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Effect of border/padding and nested margins on outer block layout

I just noticed an unintuitive aspect of how nested blocks are positioned
under a specific set of conditions, and although this is ostensibly
correct behavior (unless Firefox, Safari, and Opera are all three
simultaneously wrong about this particular quirk), I'm having a hard
time figuring out the underlying premise of this behavior.

Essentially, when a nested block has a non-zero top margin greater than
that of its containing block, the containing block is positioned in an
unexpected (to the naive developer) manner when both its border-top and
padding-top properties are zero... but a picture is worth a thousand
words, so here is an interactive example of the phenomenon:

http://markshroyer.com/files/css-example.html

I get the feeling that there's some fundamental concept I'm missing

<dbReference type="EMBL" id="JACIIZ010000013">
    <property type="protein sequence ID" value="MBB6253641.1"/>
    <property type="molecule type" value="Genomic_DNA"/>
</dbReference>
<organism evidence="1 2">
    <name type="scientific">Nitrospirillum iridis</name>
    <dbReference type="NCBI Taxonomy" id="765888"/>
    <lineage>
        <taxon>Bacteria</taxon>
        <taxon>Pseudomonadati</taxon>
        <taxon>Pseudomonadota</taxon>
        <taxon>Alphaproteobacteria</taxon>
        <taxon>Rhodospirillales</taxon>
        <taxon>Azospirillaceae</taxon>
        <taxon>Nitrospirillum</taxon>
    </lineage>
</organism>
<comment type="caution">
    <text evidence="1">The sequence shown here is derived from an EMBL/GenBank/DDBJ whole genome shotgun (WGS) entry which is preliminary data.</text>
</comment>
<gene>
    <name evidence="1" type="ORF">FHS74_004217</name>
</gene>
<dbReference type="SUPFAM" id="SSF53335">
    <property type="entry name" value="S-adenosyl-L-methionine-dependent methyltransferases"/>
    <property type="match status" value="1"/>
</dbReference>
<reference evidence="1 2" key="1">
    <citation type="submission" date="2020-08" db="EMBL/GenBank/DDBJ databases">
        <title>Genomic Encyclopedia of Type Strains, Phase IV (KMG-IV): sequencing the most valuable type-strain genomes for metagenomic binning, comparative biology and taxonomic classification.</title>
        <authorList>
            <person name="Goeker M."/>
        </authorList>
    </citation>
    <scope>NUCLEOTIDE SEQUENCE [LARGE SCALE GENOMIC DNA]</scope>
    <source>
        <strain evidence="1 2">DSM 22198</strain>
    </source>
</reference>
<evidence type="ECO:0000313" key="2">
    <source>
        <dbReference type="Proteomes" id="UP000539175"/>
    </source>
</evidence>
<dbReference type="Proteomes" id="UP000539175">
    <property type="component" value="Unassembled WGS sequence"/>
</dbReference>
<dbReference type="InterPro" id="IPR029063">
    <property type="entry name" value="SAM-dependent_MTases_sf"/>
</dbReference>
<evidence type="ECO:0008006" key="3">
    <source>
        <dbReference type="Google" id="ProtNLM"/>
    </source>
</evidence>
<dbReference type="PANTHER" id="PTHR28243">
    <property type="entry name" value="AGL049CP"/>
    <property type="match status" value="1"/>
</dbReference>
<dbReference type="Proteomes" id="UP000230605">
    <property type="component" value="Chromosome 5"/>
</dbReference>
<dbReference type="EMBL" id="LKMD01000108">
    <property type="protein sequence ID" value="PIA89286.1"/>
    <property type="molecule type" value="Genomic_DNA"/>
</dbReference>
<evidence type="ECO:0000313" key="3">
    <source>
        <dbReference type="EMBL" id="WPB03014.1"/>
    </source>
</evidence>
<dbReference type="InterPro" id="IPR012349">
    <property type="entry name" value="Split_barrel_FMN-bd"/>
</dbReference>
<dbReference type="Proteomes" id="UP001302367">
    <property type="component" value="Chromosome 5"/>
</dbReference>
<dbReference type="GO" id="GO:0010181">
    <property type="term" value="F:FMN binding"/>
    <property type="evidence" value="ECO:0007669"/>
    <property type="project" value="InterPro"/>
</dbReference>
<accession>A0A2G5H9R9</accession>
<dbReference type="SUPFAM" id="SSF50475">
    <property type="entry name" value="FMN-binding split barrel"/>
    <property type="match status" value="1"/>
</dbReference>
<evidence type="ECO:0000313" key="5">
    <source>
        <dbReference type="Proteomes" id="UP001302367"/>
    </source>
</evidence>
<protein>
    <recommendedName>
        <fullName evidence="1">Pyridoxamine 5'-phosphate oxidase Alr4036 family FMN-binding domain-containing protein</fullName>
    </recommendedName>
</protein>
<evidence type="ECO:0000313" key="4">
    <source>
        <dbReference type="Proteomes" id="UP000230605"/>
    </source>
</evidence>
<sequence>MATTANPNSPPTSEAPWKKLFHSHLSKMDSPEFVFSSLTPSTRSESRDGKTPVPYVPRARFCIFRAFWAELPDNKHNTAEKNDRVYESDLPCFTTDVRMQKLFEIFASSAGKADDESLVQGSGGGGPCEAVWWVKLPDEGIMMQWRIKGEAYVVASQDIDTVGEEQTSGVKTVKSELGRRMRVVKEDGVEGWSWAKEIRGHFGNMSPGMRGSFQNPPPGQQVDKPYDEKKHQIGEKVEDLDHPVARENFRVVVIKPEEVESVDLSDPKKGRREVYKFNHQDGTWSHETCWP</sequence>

here, but I'm not having much luck searching for the answer on my own...
any hints?

Thanks!
Mark

--
Mark Shroyer
http://markshroyer.com/contact/
Jun 27 '08 #1
14 1521
Mark Shroyer wrote:
I just noticed an unintuitive aspect of how nested blocks are positioned
under a specific set of conditions, and although this is ostensibly
correct behavior (unless Firefox, Safari, and Opera are all three
simultaneously wrong about this particular quirk), I'm having a hard
time figuring out the underlying premise of this behavior.

Essentially, when a nested block has a non-zero top margin greater than
that of its containing block, the containing block is positioned in an
unexpected (to the naive developer) manner when both its border-top and
padding-top properties are zero... but a picture is worth a thousand
words, so here is an interactive example of the phenomenon: